According to him, applicants will need to secure recruitment into these agencies in a dignified manner hence, simplifying the process will avert stampede.
Thousands of Ghanaian youth continue to queue to be enlisted into the various security services.
Earlier this week, hundreds massed up at the El-Wak Stadium in Accra to start recruitment processes into the Ghana Immigration Service.
Scenes from the Baba Yara Sports Stadium, where thousands of applicants running to secure spots in queues, have been flooding social media, raising concerns on shifting from the old ways of screening and enlisting applicants into security services and forces.
Speaking on this development on the Key Points on TV3/3FM Saturday October 30with host Dzifa Bampoh, Peter Lanchene Toobu who is also a retired Police Officer said there has not been any significant changes in the recruitment process since 1992 when he joined the Police service.
He said “What is happening right now in the security sector is just a simple sign that what is written in the national security strategy that that youth unemployment remains the greatest threat to our national security, a true statement.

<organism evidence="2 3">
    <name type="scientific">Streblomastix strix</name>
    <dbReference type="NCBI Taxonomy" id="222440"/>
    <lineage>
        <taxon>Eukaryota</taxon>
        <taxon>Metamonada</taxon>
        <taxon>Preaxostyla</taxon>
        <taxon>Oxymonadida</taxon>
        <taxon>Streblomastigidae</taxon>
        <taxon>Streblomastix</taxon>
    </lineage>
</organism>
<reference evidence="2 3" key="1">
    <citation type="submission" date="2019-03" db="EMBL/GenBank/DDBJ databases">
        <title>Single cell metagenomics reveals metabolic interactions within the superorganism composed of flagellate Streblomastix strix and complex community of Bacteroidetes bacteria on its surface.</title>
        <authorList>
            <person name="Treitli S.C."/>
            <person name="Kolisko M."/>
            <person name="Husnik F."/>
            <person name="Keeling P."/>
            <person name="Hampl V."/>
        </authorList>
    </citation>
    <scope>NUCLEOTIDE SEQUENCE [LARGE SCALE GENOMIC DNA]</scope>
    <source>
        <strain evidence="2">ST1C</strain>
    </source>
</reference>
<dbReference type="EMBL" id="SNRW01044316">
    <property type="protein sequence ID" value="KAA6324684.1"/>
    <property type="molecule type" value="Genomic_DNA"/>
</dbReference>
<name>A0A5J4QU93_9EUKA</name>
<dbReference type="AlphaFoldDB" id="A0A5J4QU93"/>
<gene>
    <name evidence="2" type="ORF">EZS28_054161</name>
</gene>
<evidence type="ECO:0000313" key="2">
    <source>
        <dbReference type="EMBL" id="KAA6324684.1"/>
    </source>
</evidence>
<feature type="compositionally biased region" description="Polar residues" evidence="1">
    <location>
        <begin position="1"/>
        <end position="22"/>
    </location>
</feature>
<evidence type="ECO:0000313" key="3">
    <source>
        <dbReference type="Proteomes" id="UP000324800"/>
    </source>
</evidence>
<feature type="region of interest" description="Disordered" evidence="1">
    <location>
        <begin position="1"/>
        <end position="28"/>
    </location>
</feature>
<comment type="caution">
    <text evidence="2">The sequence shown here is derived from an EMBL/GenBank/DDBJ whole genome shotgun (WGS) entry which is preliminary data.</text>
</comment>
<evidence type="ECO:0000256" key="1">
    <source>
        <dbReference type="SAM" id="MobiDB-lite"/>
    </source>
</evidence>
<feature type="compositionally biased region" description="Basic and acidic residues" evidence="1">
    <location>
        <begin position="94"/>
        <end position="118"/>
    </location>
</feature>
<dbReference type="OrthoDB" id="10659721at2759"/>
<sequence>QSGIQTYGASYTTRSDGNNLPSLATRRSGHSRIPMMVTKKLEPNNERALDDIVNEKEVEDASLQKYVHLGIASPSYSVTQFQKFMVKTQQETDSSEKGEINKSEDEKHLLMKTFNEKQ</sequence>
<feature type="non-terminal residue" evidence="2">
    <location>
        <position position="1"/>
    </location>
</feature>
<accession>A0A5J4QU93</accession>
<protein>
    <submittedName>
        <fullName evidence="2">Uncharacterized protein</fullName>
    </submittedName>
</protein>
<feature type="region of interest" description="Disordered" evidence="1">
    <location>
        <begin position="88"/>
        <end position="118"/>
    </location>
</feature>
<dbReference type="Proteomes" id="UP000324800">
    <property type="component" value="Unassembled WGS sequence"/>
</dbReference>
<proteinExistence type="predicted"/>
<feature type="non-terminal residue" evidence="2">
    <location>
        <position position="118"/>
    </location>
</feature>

Couldn’t we have done this better? As a member of the defence and interior committee with an oversight responsibility on the Ministry of the Interior, the Ministry of Defence and Ministry of National security, I am sure that all of us are beginning to look at this differently.”
The member of the Defence and Interior Committee of Parliament added “When I joined the Police in 1992, what I have seen apart from the initial online application, there is no change. What it means is that for over almost 30 years we have actually not changed the system so much.
“Technology is transforming the whole world and gradually, we should begin to simplify some of these processes to ensure that these young people who are ready frustrated can actually get recruited in a very dignified and in a very humane manner.
“Looking at what is happening, sometimes we say that you need to have a feel of what is like to get into the job but gradually the psychological impact on these young people before they get recruited can be lasting for their lifetime, lasting for their career.
“So, I think that we should begin to look at it differently using technology. We can shorten the process, we can simplify the process.”
By Laud Nartey|3news.com|Ghana